Commodity Bubbles Caused by Speculators Need Intervention

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"Increased investment in commodity markets creates bubbles. . ."

Bloomberg, Tony Dreibus

Commodity markets need international oversight, more transparency and intervention to deflate bubbles because increasing speculation means prices are no longer driven by supply and demand.

Increased investment in commodity markets has encouraged "herding behavior" and creates bubbles, the UN's Conference on Trade and Development said in a report published today. Anticipation of the global economic recovery played a "disproportionate role" in higher commodity prices.

"Prices can move far from levels justified by the fundamentals for extended periods, leading to an increasing risk of price bubbles," the UN said in the report. "Due to these distortions, commodity prices do not always provide correct signals about the relative scarcity of commodities."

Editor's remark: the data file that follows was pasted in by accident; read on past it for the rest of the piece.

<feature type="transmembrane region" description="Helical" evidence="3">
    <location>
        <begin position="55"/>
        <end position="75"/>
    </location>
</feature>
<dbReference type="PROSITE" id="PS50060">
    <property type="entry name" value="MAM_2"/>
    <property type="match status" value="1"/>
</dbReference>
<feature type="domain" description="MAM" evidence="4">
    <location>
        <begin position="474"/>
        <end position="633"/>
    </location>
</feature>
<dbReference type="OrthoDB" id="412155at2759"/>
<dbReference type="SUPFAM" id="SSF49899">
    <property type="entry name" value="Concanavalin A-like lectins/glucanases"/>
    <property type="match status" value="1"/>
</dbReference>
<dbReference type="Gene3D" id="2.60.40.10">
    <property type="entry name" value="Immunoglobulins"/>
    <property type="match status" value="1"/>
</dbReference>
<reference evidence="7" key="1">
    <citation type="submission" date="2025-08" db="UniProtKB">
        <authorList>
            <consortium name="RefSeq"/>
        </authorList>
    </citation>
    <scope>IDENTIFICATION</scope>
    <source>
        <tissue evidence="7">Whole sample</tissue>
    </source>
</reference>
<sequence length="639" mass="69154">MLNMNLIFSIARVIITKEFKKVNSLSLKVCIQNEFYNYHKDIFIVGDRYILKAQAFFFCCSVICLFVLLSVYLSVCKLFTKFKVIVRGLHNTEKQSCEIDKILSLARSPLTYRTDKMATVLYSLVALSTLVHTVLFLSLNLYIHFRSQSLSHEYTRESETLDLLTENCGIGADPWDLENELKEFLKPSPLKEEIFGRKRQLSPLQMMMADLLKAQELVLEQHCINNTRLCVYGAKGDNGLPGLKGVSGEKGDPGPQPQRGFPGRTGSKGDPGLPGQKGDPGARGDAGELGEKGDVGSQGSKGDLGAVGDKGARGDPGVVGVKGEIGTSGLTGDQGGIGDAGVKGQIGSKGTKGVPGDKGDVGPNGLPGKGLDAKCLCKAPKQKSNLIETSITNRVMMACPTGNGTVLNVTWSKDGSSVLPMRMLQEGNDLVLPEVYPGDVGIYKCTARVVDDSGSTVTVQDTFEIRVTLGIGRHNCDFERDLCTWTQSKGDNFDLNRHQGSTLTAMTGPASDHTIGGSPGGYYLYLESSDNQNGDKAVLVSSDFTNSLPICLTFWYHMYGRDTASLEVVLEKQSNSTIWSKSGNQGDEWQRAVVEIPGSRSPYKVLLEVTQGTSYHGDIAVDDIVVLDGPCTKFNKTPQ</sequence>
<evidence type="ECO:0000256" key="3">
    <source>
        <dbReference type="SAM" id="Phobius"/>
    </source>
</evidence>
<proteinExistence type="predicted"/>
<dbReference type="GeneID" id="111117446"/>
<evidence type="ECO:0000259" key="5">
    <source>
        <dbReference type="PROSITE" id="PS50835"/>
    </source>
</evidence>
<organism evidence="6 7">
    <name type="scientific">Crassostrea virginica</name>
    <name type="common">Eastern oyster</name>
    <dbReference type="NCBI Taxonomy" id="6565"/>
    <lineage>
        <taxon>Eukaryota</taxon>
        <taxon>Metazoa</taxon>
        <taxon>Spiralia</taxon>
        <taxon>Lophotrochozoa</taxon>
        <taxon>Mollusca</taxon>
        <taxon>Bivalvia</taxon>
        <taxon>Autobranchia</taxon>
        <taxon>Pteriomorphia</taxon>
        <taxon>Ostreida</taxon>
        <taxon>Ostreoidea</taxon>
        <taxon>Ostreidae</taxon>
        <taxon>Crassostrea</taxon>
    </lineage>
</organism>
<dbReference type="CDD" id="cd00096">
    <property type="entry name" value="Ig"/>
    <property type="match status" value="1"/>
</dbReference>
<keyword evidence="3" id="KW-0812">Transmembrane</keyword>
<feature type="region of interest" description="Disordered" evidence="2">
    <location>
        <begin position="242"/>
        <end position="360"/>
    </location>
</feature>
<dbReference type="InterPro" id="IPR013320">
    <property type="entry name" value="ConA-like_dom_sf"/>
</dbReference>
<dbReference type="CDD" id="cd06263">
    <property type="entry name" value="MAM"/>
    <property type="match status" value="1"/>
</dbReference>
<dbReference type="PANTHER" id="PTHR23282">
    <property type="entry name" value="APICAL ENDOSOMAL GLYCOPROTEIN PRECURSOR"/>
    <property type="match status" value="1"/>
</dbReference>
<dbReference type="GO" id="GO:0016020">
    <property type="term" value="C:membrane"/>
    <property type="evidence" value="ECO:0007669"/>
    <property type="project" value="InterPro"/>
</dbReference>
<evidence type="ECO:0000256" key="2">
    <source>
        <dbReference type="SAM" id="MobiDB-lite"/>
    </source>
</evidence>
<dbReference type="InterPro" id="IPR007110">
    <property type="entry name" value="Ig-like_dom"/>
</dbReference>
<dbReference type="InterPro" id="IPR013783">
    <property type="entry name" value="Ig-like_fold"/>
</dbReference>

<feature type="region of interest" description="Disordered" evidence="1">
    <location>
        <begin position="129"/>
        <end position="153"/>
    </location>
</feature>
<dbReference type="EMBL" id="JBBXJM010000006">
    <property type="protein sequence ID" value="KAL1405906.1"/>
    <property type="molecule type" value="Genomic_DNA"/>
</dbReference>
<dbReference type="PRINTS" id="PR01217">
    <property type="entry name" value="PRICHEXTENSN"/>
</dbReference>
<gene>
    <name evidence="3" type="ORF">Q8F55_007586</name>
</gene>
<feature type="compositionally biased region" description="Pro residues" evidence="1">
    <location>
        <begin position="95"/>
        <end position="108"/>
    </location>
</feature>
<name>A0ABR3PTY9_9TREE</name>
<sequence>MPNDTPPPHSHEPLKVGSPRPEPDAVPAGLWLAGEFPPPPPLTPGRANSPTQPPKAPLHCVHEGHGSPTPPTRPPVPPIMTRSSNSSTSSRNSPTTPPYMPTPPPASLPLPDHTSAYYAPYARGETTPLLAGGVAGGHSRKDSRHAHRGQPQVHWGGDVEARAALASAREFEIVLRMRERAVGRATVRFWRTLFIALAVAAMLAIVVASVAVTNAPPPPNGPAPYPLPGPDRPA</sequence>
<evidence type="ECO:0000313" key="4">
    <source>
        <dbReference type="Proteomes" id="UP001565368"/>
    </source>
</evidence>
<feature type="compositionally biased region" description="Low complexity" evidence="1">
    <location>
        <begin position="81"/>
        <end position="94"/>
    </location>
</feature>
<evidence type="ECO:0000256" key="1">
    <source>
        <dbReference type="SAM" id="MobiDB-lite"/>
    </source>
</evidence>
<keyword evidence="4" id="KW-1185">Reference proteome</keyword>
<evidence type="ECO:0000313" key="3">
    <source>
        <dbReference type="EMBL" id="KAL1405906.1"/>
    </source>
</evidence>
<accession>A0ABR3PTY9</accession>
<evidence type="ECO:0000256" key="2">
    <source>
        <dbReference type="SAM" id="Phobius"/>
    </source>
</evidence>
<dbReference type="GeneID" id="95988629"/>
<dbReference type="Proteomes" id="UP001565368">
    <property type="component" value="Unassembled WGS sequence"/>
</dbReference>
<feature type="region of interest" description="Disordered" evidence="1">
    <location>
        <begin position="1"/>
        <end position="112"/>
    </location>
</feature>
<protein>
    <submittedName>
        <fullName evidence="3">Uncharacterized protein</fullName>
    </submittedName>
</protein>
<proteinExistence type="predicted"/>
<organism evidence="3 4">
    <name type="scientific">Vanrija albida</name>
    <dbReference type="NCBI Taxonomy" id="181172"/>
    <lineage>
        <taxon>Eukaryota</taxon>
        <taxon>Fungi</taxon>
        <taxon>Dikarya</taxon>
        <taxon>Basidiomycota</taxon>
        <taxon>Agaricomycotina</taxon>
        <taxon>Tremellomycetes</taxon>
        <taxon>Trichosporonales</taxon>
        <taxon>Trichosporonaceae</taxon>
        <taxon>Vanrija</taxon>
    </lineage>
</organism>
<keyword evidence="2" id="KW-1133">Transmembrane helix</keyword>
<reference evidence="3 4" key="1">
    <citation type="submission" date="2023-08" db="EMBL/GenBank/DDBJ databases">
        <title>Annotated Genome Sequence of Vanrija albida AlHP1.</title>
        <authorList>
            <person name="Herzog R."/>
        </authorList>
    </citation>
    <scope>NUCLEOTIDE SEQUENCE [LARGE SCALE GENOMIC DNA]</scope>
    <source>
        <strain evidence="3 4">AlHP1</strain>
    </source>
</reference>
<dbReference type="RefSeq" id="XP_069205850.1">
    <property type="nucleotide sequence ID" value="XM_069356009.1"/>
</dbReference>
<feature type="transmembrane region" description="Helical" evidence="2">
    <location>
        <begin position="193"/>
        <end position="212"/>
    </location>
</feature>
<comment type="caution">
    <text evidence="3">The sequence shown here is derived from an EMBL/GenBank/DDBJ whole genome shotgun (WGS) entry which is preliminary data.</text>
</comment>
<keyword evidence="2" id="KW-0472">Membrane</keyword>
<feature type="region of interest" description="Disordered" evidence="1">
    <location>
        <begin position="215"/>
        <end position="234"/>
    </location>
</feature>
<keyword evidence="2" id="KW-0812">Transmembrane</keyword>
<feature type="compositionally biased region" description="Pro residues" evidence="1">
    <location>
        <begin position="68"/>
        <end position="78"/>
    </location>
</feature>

The UN's Food Price Index neared a record set in February last month as commodity futures gained. Corn and silver have more than doubled in the past year and gold is up 27%. Rice is up 32%.

The "financialization" of commodity markets that's increased since 2004 has led to a lack of "price discovery" that farmers and miners use to make hedging decisions.

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